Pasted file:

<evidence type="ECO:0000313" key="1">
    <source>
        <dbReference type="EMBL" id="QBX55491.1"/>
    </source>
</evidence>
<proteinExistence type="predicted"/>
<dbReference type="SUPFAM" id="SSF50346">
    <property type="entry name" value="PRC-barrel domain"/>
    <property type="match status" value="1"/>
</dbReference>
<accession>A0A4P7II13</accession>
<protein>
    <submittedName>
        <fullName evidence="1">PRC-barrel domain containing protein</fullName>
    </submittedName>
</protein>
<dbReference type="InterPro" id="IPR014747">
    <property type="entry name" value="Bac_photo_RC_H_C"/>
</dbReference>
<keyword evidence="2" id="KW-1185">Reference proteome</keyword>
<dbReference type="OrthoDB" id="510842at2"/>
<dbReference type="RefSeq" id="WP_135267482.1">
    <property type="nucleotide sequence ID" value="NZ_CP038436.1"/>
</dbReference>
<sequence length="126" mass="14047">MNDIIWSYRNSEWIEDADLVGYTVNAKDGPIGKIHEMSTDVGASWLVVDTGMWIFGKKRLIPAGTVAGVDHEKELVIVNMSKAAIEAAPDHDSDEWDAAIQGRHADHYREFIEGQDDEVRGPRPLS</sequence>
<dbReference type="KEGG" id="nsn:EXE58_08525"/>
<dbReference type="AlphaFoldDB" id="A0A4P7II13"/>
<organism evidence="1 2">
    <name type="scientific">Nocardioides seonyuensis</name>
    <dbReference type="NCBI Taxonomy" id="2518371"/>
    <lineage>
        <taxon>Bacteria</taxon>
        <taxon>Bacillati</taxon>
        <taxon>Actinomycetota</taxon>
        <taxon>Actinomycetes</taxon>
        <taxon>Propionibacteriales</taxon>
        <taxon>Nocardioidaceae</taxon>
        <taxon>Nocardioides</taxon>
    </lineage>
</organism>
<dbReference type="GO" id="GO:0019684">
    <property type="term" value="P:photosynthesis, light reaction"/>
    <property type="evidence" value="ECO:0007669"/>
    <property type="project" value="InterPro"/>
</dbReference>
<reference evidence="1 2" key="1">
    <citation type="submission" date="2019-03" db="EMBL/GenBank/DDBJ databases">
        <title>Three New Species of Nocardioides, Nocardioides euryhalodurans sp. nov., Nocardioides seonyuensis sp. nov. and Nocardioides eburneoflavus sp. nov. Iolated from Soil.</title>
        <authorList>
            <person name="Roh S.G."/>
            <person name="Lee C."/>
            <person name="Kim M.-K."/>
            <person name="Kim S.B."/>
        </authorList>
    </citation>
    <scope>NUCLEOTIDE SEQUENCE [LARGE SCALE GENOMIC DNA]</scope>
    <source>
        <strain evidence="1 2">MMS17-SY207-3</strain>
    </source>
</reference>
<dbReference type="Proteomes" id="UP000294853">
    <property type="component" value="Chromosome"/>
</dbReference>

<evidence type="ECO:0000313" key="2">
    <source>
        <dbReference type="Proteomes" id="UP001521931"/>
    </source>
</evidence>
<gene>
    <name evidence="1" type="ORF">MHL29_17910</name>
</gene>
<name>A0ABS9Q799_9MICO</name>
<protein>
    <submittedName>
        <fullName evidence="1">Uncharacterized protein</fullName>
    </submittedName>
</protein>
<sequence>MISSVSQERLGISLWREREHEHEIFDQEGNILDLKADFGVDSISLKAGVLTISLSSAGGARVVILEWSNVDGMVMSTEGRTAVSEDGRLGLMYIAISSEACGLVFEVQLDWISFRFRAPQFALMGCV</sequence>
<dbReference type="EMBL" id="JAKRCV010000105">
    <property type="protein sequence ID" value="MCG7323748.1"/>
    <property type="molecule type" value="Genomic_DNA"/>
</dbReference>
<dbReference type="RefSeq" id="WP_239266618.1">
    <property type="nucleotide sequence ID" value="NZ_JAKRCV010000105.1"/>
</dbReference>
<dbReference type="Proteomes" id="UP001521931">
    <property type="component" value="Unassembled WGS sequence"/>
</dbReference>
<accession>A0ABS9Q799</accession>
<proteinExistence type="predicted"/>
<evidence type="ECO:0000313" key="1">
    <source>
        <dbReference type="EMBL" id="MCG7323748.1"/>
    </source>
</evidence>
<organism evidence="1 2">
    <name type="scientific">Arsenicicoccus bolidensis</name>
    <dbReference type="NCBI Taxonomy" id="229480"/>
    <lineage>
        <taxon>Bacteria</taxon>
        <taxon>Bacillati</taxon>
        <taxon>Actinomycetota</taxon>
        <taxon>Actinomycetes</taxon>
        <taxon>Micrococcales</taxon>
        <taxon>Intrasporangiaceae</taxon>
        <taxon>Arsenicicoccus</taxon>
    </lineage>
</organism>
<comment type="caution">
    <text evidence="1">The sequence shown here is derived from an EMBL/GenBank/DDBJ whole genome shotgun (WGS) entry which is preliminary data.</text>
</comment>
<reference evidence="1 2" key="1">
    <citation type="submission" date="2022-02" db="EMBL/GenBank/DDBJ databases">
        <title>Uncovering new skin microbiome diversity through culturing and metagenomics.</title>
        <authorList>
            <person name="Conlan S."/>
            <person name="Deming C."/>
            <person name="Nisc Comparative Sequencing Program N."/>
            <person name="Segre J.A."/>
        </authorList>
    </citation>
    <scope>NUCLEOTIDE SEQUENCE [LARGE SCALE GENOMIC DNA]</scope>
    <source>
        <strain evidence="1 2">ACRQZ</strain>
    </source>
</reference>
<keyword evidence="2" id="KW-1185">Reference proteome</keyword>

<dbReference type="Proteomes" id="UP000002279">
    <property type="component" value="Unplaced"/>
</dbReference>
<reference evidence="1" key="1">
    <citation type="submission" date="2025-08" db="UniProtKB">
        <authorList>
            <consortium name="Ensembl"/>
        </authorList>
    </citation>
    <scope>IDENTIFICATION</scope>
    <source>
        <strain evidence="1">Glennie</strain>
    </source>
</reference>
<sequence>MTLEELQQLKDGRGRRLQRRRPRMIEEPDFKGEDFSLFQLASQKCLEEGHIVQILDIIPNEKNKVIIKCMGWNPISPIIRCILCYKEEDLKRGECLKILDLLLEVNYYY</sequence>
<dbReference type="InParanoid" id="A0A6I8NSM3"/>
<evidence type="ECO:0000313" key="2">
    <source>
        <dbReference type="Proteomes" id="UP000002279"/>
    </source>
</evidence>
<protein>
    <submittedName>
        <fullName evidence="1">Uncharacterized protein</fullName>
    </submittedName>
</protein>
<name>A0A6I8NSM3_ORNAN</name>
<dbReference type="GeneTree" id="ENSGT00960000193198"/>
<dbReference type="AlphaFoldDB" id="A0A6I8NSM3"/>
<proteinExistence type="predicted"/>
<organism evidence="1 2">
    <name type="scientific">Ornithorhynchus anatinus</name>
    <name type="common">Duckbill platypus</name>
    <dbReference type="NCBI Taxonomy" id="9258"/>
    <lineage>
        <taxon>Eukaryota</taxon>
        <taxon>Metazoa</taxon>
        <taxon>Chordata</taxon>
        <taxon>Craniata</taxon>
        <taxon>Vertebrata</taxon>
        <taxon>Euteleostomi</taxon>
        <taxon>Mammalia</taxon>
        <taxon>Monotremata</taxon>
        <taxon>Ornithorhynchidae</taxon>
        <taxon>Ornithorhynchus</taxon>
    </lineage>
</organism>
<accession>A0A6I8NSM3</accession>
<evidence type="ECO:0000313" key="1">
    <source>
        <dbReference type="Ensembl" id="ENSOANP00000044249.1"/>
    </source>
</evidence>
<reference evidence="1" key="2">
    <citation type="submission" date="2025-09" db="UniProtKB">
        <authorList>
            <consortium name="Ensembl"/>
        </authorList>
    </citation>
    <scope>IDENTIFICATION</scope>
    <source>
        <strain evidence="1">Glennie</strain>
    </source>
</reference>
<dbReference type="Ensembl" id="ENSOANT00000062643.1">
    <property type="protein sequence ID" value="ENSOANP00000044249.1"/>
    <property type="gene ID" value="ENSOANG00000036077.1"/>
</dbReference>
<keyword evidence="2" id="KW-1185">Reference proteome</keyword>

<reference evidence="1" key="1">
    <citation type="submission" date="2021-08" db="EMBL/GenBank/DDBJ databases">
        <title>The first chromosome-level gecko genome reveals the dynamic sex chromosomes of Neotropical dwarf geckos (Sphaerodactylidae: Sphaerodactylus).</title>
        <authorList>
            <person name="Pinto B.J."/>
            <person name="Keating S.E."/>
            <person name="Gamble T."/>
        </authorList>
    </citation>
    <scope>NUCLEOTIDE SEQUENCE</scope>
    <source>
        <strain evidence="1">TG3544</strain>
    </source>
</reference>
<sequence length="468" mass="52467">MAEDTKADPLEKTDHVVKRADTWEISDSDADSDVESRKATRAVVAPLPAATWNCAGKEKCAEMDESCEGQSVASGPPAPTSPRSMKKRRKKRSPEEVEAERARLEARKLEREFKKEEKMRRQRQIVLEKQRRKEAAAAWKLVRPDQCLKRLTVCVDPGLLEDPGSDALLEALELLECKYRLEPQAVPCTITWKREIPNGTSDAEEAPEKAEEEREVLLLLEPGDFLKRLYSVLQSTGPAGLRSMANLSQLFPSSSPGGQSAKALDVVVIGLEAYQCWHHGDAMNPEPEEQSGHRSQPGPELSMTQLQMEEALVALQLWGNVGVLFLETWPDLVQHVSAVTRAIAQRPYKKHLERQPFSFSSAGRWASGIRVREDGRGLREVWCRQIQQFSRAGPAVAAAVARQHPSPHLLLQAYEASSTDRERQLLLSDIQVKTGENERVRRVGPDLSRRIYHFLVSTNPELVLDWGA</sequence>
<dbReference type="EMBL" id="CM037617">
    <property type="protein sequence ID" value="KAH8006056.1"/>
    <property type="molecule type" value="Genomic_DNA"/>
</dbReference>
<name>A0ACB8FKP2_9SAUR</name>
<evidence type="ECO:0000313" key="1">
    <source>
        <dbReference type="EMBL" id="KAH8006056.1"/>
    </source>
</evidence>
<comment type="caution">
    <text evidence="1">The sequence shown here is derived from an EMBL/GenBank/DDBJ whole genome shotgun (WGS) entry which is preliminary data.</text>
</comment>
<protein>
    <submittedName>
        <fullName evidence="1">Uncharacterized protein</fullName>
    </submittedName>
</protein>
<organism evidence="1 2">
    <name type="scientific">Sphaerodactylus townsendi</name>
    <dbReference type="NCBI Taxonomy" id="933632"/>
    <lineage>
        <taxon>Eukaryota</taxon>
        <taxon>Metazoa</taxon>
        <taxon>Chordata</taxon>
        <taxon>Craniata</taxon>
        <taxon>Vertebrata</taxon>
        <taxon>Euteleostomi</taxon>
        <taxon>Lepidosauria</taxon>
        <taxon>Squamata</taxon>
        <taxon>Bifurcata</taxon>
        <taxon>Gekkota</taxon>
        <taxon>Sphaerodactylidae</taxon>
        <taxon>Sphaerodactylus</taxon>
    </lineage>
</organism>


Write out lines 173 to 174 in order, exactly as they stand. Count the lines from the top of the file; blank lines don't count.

    </lineage>
</organism>